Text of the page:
The Santa Fe Children's Museum is full of surprises for young kids and adults, including a vast array of water awareness projects. The museum features a water play set, a water garden, water fountains and an extensive water catchment system. The goal of these water features is to teach children about water and how to conserve and manage it.
The Museum building was originally constructed in the 1930s and extensively remodeled in 1989 and now features over 5,000 square feet (462 square meters) of children exhibition area and one acre of outdoor play area, picnic spaces and landscaped grounds.
The outside grounds are home of an outdoors learning center. It is, dubbed "Earthworks", and features a collection of exhibits including: gravity and human powered watering systems, rainwater catchment system, biofiltration system, reuse of water, wetlands, berms, swales and an assortment of interactive water exhibits for children.
"The rain catchment systems forms the heart of our outside garden," according to Erin O'Neill, the Earthworks Garden Manager for the Santa Fe Children's Museum. "It supplies water to the garden, the pond and the children exhibits and is a system we are quite proud of," she says.
The water catchment system was built in 1997 and designed by local landscape architect Anne Nelson. It features a playful water cascade for children to play with and a set of berms and swales for the overflow which wind through the garden and play areas.
Rainwater is harvested off both the roof and the parking lot. Water off the over 6,000 square foot (557 square meters) roof funnels into two different systems. One system feeds a large cistern for use in the garden and a second set of downspouts funnel to a series of holding tanks that eventually run into the pond system.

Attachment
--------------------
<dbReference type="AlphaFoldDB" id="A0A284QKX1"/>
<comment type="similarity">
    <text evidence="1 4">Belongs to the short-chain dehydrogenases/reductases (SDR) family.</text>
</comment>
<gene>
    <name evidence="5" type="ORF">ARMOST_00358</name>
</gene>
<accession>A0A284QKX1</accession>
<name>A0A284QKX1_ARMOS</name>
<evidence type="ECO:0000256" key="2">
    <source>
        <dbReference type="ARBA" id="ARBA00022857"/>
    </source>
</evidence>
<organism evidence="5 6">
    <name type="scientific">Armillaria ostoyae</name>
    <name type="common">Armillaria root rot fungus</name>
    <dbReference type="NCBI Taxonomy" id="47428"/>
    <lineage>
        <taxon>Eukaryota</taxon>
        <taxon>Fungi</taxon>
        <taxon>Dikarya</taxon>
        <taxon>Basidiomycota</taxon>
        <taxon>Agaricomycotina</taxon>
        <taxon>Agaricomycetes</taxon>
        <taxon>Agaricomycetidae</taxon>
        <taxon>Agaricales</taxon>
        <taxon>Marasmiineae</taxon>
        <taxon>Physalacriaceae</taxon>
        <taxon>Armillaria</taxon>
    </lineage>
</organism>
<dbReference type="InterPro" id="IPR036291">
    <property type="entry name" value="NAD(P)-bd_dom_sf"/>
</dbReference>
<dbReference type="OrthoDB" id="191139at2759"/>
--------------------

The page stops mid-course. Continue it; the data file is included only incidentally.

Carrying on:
The rainwater harvesting system consists of gutters and multiple downspouts feeding one tank capable of holding 10,000 gallons (37,900 liters) of water. The tank is above ground and is playfully painted to fit right into the surrounding play and learning area (see picture).
In an area that gets only 14 inches (35.5 centimeters) of rain a year, it is critical to teach young children how to manage and conserve water as well as capture as much rain as possible in order to reduce the monthly water bills for the non-profit museum. All overflow from the tank flow into the garden and not wasted or put into the local stormwater system. The cistern supply a gravity fed irrigation system and hoses to water the extensive garden.
The Museum also drains water off the over 25,000 square foot (2,322 square meters) parking lot into a set of berms that run through the garden area. This system of berms and resulting swale result in no storm water runoff leaving the site. It percolates into the ground and brings positive results to the local water table, while supplying water to support the plants in the garden. The surrounding garden and plants in turn provide habitat for beneficial insects and support a greater diversity of plant and wildlife.
The Earthworks garden is a simple, understandable model of sustainable methods for cleaning and reusing harvested rainwater. This model can be easily reproduced by businesses and homeowners alike for a reasonable amount of time and money; plus it provides monetary and aesthetic value for years to come.
The museum is open to the public from 10AM - 5PM Wednesday through Saturday and 12PM - 5PM on Sunday. It features a wide range of indoor and outdoor programs for children. Tours of the rainwater system can be arranged by contacting Erin at the Museum. The Museum is located at 1050 Old Pecos Trail. More information can be found at: www.santafechildrensmuseum.org